- Project plans
- Project activities
- Legislation and standards
- Industry context
- Specialist wikis
Last edited 15 Sep 2021
Structural Health Monitoring SHM
Structural health monitoring (SHM - sometimes referred to as structural health and environmental monitoring) is an emerging technology used to document the viability and integrity of engineering projects such as bridges.
Christopher Beckett, lecturer in geotechnical engineering, University of Edinburgh, recognises the potential of SHM and sees it as "a burgeoning discipline" that could be "a possible solution to maintaining safety" using technology.
Beckett explains how sensors placed throughout a structure can be used to "monitor the condition of embedded reinforcement, accelerations within the structure (e.g. under wind loads) and the formation and propagation of cracks, amongst many other indicators of damage. Timely intervention, targeting the worst-affected areas, may provide the Holy Grail of a cost effective, safe solution for construction without needing to abandon coastal areas."
 Types of SHM
 Expanding role of SHM
SHM can now be used to record changes - or the absence of changes - in the characteristics of materials and structures. It can also be used to estimate the degradation of infrastructure, either due to age or extreme events such as floods, earthquakes, explosions and so on.
When applied to bridges, SHM can produce valuable data sets that can aid key decisions about current performance, margins of safety, actual loading, stress history, extent of deterioration and residual life.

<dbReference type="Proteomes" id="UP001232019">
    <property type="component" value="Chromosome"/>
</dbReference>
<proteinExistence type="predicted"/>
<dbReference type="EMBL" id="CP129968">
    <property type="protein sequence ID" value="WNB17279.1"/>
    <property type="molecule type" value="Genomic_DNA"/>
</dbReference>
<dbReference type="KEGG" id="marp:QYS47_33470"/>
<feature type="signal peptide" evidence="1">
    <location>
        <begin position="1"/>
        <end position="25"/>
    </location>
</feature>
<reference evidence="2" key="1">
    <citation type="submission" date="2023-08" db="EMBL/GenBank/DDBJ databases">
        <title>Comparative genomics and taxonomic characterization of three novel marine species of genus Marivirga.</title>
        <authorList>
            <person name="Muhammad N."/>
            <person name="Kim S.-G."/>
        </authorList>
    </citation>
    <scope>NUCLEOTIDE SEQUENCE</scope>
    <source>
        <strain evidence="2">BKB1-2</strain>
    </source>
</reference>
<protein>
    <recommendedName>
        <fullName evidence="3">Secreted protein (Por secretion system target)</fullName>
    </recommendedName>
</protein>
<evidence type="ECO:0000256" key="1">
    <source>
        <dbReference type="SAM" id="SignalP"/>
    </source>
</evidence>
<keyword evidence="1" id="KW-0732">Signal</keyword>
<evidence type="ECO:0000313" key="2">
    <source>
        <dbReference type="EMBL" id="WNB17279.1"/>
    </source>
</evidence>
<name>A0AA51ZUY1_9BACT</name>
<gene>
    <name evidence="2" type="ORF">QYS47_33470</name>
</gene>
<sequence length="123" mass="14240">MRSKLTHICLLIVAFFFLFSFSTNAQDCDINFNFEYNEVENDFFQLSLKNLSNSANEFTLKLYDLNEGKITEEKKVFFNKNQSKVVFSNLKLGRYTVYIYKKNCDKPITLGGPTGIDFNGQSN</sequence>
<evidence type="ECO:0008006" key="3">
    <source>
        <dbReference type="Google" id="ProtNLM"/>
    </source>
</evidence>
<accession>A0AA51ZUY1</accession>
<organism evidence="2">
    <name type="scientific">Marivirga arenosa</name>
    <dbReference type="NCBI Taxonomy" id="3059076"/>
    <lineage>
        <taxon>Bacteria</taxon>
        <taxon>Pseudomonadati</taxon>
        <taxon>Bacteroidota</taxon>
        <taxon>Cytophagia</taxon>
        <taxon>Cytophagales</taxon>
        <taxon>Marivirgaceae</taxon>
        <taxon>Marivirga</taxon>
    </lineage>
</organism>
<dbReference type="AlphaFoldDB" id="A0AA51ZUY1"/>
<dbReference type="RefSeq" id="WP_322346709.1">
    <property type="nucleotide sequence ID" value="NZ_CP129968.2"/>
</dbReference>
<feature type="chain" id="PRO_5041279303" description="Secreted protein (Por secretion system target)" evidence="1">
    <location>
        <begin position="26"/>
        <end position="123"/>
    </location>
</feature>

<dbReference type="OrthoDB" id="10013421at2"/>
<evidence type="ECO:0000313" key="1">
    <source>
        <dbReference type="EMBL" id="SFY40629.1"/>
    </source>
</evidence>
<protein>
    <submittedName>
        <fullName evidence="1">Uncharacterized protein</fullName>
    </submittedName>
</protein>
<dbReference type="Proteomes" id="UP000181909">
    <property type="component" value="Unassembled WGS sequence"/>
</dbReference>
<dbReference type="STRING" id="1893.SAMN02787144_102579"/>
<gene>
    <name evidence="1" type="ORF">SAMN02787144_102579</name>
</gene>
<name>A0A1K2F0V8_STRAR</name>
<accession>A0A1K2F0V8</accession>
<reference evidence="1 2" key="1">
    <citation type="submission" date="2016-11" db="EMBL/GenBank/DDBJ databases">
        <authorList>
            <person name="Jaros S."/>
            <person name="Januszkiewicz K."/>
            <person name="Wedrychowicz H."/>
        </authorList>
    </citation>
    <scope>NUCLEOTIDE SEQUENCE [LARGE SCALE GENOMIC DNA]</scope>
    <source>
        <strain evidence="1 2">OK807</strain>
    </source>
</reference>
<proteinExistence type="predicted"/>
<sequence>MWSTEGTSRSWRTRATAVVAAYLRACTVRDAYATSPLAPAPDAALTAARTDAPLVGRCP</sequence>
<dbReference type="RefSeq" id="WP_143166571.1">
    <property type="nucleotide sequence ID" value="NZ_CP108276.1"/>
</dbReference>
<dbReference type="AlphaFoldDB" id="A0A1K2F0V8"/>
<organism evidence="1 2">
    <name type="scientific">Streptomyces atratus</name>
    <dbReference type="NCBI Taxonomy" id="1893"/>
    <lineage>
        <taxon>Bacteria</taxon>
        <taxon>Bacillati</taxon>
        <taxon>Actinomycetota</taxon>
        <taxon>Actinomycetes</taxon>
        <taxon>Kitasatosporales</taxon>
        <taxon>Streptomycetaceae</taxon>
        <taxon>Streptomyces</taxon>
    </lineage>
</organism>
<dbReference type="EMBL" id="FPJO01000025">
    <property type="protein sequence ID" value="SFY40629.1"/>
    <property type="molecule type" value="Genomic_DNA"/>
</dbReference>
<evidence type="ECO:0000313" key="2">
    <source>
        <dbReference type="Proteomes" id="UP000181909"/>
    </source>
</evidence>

Long span bridges in particular can benefit from the sensing technology that is incorporated into SHM. The Queensferry Crossing (originally known as the Forth Replacement Crossing) across the Firth of Forth is one of the largest infrastructure projects of its kind. The 2.7 km structure is the longest three-tower, cable-stayed bridge in the world, as well as by far the largest to feature cables which cross mid-span. It was constructed with thousands of sensors as part of its SHM monitoring system. Since it opened in 2017, SHM professionals have been able to use a web-based system to access the data that has been collected by the sensors.
 Related articles on Designing Buildings Wiki
Featured articles and news
Actuate UK issues stark warning.
Department for Levelling Up, Housing and Communities replaces MHCLG.
Protecting heritage from disasters. Book review.
Three structures forever changed people's lives for the better.
ECA comments on findings of BEIS Green Jobs Task Force.
Why government can't support public transport forever.
Government introduces the Information Management Mandate.
Designing and building for the future.
Fabricating mystical connections between nature and architecture.
IHBC issues responses to ECO4 and PAS 2035.